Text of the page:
A small flock (I can't bring myself to use 'dread', the generally accepted collective noun for terns) of Crested Terns sat preening on the sandy shore near the boat ramp. There were various stages of advancement towards breeding plumage on show and all displayed their characteristic crest. Interestingly, most were banded.

Crested Tern, Rhyll, Phillip Island

Conservation Hill overlooks Rhyll Inlet and is often a good place for birding with a variety of habitats: coastal woodland, farmland, swamp, mudflats and mangroves all close by. We got there in the late afternoon and there was not much bird activity (probably due to the cold and windy weather) but it did provide the opportunity to see several Black Wallabies.

Black Wallaby, Conservation Hill, Rhyll, Phillip Island

Part 1 Fisher's Wetland
Part 2 The Nobbies and Swan Lake

A day at Phillip Island - Part 2 The Nobbies and Swan Lake

After Fisher's Wetland we travelled to the other end of the island to the The Nobbies.

The spectacular basalt coastline here is constantly being assaulted by the Bass Strait surf and is worthy of a visit just for the scenery.

However, it also offers some great birding opportunities. Shy Albatross and Black-browed Albatross were seen cruising over the waves. The strong NW wind meant they were too far offshore for good photography but it's always great to see these majestic birds.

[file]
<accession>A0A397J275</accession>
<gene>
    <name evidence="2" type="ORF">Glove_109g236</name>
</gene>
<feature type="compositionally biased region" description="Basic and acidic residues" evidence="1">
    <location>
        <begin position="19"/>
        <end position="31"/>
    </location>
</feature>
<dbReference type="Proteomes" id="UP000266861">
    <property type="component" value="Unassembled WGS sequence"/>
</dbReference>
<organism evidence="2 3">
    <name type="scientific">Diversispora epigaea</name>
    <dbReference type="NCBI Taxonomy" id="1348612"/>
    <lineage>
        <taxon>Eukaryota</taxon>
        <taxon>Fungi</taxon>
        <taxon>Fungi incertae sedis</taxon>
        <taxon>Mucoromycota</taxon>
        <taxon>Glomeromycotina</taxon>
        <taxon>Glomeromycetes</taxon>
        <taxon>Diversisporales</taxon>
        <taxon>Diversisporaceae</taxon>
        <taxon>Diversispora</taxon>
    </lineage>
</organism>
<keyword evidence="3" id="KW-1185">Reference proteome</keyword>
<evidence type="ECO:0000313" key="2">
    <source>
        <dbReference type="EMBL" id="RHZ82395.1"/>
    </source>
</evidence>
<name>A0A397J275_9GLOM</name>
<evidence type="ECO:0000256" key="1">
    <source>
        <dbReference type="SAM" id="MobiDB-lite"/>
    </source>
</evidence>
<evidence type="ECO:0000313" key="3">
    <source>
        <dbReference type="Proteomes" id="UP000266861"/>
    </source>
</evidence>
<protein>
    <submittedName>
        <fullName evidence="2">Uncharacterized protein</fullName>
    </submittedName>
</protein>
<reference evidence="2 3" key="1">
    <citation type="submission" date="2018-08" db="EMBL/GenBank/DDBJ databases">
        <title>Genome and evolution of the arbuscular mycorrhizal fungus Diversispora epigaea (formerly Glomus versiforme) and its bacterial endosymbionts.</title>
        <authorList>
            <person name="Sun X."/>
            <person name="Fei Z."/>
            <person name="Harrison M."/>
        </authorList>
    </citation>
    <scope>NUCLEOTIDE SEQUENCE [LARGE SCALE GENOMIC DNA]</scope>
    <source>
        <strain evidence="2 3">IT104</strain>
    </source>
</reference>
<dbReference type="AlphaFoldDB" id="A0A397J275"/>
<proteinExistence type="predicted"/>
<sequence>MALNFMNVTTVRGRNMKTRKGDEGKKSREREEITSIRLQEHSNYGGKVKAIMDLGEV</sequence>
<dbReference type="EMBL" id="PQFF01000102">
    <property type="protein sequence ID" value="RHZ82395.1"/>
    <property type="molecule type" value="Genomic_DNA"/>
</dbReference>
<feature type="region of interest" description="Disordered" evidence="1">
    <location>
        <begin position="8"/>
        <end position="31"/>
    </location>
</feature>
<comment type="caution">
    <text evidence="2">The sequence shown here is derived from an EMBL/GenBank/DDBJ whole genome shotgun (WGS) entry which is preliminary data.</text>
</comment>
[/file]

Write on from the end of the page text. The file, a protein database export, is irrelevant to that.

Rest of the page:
Shy Albatross, off The Nobbies, Phillip Island
Black-browed Albatross, off The Nobbies, Phillip Island

Swan Lake (just east of the Penguin Parade) has a track and boardwalk through coastal bush to the back of the dunes of behind Summerland Beach. There are two bird hides here offering great views of the lake.

Most of the avian activity this afternoon was on the other side of the lake but there were a few swans swimming around in classic swan pose

Black Swan, Swan Lake, Phillip Island

and I was very happy to capture this Eurasian Coot among the reflections on the water.

Eurasian Coot, Swan Lake, Phillip Island

The hides also provide good viewing of two small islands frequented by nesting and roosting birds. This Black Swan was sitting on a nest on the island just in front of one of the hides.

Black Swan, Swan Lake, Phillip Island

The boardwalk provides good viewing of the birds of prey commonly flying overhead and along the dunes. There's nearly always one or two Whistling Kite.

Whistling Kite, Swan Lake, Phillip Island

A day at Phillip Island - Part 1 Fisher's Wetland

A great day of photography with the Birdlife Australia Melbourne Photography Group at Phillip Island today.

First stop was Fisher's Wetland where there were several pairs of Cape Barren Goose with goslings

Cape Barren Goose, Fisher's Wetland, Phillip Island

One family was almost oblivious to the crowd of photographers, walking close to and even among us, requiring a rapid removal of the tele-extender from my lens. 

Cape Barren Goose, Fisher's Wetland, Phillip Island

 A few Black Swans cruised around the lake,

Black Swan, Fisher's Wetland, Phillip Island

others preened and stretched.

Black Swan, Fisher's Wetland, Phillip Island

Australian Pelicans were resting in the middle of the swamp while Masked Lapwings stood on watch.

Australian Pelican, Masked Lapwing, Fisher's Wetland, Phillip Island

White-plumed Honeyeaters and New Holland Honeyeaters chased each other noisily through the surrounding bush. Their rapid and continuous movement and the backlighting made photography challenging but I managed to capture one White-plumed that sat relatively still for a few seconds.

White-plumed Honeyeater, Fisher's Wetland, Phillip Island